恭喜發財! It’s the year of the monkey!

Happy New Year!

It’s been a busy two days here in Hong Kong! On Tuesday, we did tai chi in the morning, yum cha with my grandma and exploring the market streets in Mong Kok like Goldfish Street.

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It’s an interesting place to see but probably one to avoid if you’re a big animal lover. I don’t know what their conditions are like during their tenancy at this shops but seeing a puppy or kitten in a small glass cage is pretty cruel. There are plenty of other market streets around here that are suitable for exploration and lots that have quirky souvenir ideas.

Today, started off with dragging G along with me (sorry G) to the Just Climb bouldering wall near Diamond Hill. I normally climb three to four times a week so was definitely needing a session having not been since last Monday. It was a small but good bouldering centre which makes the most of its space by having a lot of challenging routes mainly on vertical or overhang walls. I did find the routes a tad confusing though as each hold in a route was marked by a tag near the hold and not by the colour of the hold itself which is the more helpful practice – it’s hard to see the tags when you’re on the wall. It was also a lot more expensive in comparison to climbing in the UK. In London, the average place has free registration and shoe rental plus entry is ~£13. Here it was $158 for entry, $100 for registration and $40 for shoe rental if you need it which works out about ~£26. Although having looked at another climbing wall in HK, it seems like this might be to do with the local market.

After climbing we visited Wong Tai Sin Temple on the way back. It’s a beautiful old temple which sits in the midst of lots of high rise residential blocks of flats. Like most landscapes in central HK, it is a pleasant clash of nature, traditional culture and modern day city.

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If you fancy visiting this large, beautiful place of worship but hate lager crowds, any time before midnight on CNY is recommended. Chaos breaks out at the stroke of midnight as people try and be the first to offer incense to the Gods as thanks for looking after them in the previous year and for any wishes that were made and granted. Getting the incense down as early into the year as possible shows a high level of sincerity to the gods so all temples for at least the first week after CNY tend to be full of hustle and bustle. Wong Tai Sin is one of the most popular for people trying to lay the incense down first.

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Last night we went round my mum’s family for a traditional reunion dinner. This happens on the last day of the lunar year and traditionally is the main day of the year families would make the effort to all eat together (usually they would eat at different times according to needs on the farms). We had a Chinese Hotpot (although not sure if it’s called hotpot) which had all the ingredients cooked in the same pot – the traditional meal ate on this day.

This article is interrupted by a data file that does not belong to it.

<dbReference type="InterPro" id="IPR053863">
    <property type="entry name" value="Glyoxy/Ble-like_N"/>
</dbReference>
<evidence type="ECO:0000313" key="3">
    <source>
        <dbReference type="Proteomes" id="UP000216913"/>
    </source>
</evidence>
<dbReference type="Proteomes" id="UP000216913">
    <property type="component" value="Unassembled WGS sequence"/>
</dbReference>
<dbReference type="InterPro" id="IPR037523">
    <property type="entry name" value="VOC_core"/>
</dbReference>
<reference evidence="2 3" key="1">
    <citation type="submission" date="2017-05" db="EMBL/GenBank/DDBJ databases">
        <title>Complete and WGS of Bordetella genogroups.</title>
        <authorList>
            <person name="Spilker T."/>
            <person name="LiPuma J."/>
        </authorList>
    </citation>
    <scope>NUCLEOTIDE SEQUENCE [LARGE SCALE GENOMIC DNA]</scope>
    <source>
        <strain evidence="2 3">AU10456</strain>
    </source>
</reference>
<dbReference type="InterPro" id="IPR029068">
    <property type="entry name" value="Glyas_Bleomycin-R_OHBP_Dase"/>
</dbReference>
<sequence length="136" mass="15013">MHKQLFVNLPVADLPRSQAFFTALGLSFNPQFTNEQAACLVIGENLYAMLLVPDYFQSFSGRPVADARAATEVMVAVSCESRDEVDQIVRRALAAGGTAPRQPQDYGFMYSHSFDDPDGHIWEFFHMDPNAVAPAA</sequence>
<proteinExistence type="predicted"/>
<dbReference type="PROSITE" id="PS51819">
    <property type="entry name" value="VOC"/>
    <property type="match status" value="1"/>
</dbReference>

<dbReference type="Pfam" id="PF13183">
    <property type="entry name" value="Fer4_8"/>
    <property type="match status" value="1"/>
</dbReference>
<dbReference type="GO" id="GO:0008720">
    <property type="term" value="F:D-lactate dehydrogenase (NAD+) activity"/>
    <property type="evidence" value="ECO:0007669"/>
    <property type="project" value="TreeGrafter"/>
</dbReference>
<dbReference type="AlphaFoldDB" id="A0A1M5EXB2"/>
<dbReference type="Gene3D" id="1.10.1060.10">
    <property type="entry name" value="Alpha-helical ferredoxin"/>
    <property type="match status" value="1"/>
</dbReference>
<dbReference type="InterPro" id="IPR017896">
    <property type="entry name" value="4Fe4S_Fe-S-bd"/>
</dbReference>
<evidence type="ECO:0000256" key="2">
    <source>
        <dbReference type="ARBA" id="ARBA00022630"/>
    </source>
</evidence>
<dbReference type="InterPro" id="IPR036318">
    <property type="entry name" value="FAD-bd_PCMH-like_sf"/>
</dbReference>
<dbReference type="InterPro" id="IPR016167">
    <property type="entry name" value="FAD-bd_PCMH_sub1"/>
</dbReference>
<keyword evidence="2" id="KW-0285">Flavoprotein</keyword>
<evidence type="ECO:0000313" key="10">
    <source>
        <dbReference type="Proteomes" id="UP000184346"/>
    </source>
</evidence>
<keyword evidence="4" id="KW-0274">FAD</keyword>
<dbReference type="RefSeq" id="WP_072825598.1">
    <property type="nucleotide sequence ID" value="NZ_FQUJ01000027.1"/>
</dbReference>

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No the picture does not deceive. It was a gigantic metal bowl full of everything. Chicken, prawns, fish balls, squid, pork belly, turnips, beancurds, dried fish, mushrooms, hair moss fungus thing, dried mussels etc. Literally everything.
For dessert we had rice balls, another traditional food for today.

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The roundness of the balls represent unity of the family and symbolise the family gathering.
After midnight and letting off some fireworks (and surviving the one that went rogue), we headed back via a flower market.
These flower markets are pop up stalls that open in local community areas like basketball courts and are open up until CNY selling goods to help celebrate the new year. The goods sold vary by market but generally it’s flowers, toys and food. Last day of the lunar year is the last day these stalls are open so from evening onwards, these vendors will greatly reduce prices in order to shift their leftover stock. By 1am when we arrived, it was havoc as they were trying to flog everything so they could go home.

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The flower stalls in particular have the best deals as obviously they deal with perishable goods. One store was offering vases for $100 and then allowing those customers to fill the vases with all the flowers they wanted. Another was (forcefully) pushing literal armfuls of flowers into the crowd for $50. “Grab all you want and just pay 50, I want to go home!” Shouted the man.

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If you like a good bargain and a bit of a chaotic environment, I would definitely recommend visiting one these markets at night at the start of CNY.

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